Change the Database Compatibility Level and use the Query Store
In SQL Server 2016 (13.x) through SQL Server 2017, some changes are only enabled once the database compatibility level has been changed. This was done for several reasons:
Since upgrade is a one-way operation (it is not possible to downgrade the file format), there is value in separating the enablement of new features to a separate operation within the database. It is possible to revert a setting to a prior database compatibility level. The new model reduces the number of things that must happen during an outage window.
Changes to the query processor can have complex effects. Even though a “good” change to the system may be great for most workloads - it may cause an unacceptable regression on an important query for others. Separating this logic from the upgrade process, allows for features such as the Query Store, to mitigate plan choice regressions quickly or even avoid them completely in production servers.
The below behaviors are expected for SQL Server 2017 (14.x) when a database is attached or restored, and after an in-place upgrade:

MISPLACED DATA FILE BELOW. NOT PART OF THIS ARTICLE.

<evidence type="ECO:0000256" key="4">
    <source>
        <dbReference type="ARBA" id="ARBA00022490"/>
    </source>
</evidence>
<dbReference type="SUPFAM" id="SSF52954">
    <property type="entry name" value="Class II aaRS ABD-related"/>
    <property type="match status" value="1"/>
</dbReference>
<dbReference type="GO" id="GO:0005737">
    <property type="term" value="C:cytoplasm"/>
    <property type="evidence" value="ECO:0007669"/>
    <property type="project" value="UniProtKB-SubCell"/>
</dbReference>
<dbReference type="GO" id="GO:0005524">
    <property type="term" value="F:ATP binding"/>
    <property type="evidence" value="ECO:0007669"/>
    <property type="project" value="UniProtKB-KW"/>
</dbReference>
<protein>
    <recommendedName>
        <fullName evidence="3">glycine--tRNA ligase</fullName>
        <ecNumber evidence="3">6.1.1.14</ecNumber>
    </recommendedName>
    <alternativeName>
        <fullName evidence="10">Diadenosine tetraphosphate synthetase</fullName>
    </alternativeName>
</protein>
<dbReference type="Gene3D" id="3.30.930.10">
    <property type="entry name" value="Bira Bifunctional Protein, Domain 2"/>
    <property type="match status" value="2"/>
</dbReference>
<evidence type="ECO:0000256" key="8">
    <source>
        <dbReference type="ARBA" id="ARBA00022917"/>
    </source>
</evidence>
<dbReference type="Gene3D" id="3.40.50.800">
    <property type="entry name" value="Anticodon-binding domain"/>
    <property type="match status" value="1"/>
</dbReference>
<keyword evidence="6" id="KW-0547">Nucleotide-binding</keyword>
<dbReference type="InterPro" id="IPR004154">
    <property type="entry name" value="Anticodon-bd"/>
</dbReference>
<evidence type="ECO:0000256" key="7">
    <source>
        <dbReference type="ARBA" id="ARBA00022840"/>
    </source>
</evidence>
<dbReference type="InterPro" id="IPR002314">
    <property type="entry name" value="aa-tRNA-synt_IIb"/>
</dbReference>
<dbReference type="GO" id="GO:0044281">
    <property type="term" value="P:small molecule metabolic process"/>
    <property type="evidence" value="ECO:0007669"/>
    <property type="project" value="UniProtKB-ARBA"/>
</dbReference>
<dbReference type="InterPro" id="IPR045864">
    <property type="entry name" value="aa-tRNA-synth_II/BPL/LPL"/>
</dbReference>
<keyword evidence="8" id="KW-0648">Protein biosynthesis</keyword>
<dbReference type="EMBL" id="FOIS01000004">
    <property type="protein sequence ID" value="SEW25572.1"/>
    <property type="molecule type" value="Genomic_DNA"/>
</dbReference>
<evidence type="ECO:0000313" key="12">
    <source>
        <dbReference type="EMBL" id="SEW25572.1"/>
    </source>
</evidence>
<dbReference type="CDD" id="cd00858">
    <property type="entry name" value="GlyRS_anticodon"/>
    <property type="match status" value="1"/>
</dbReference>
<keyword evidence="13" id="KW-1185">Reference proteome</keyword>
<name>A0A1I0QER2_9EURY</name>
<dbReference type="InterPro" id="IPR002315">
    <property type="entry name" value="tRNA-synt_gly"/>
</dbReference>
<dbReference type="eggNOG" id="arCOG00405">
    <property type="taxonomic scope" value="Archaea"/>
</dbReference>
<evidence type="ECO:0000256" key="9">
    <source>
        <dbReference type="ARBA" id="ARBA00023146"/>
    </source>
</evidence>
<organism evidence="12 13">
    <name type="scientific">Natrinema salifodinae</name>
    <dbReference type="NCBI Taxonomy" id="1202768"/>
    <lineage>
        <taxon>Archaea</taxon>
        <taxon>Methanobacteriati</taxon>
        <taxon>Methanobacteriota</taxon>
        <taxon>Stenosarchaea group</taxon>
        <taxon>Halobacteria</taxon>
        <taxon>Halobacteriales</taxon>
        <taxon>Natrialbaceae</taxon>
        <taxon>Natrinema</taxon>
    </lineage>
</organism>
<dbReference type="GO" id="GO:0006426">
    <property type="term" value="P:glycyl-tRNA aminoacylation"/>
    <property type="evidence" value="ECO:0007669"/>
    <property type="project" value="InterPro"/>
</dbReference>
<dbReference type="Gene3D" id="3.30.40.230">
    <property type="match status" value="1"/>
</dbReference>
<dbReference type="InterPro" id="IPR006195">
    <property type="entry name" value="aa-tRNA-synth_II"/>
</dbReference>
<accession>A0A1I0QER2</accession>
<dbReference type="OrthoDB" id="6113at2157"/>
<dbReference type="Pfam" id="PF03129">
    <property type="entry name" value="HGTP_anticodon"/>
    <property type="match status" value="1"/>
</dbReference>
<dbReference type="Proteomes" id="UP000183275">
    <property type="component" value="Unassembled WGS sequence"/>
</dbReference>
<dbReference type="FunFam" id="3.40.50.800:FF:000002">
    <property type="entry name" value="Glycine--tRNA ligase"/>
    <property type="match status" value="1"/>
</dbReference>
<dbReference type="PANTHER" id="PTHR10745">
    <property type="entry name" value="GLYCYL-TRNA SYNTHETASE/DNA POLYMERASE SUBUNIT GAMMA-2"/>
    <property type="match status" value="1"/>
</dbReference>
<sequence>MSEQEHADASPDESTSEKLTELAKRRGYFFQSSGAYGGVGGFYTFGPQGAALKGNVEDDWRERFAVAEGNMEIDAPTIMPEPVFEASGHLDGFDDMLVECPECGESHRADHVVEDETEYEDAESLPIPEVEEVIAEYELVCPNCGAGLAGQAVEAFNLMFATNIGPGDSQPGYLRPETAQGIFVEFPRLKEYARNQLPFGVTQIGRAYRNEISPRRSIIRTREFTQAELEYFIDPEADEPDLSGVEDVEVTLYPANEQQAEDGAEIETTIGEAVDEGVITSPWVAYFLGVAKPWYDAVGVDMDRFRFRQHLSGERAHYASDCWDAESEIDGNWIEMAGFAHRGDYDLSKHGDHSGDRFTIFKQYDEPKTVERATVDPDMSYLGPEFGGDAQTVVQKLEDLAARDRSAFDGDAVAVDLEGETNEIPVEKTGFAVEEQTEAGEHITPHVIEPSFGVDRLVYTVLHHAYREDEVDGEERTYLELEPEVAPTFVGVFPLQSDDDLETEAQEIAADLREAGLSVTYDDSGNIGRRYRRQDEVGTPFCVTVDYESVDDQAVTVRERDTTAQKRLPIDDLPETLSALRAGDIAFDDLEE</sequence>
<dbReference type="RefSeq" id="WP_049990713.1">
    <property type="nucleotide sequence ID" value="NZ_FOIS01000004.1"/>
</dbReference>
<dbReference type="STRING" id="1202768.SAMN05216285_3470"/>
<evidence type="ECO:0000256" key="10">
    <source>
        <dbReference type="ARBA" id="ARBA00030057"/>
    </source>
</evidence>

- If the compatibility level of a user database was 100 or higher before the upgrade, it remains the same after upgrade.
- If the compatibility level of a user database was 90 before upgrade, in the upgraded database, the compatibility level is set to 100, which is the lowest supported compatibility level in SQL Server 2017 (14.x).
- The compatibility levels of the tempdb, model, msdb and Resource databases are set to the current compatibility level after upgrade.
- The master system database retains the compatibility level it had before upgrade.
The upgrade process to enable new query processor functionality is related to the post-release servicing model of the product. Some of those fixes are released under trace flag 4199. Customers needing fixes can opt-in to those fixes without causing unexpected regressions for other customers. The post-release servicing model for query processor hotfixes is documented here. Beginning with SQL Server 2016 (13.x), moving to a new compatibility level implies that trace flag 4199 is no longer needed, because those fixes are now enabled by default in the latest compatibility level. Therefore, as part of the upgrade process, it is important to validate that 4199 is not enabled once the upgrade process completes.
However, trace flag 4199 is still needed to enable any new query processor fixes released after RTM, if applicable.
The recommended workflow for upgrading the query processor to the latest version of the code is documented in the Keep performance stability during the upgrade to newer SQL Server section of Query Store Usage Scenarios, as seen below.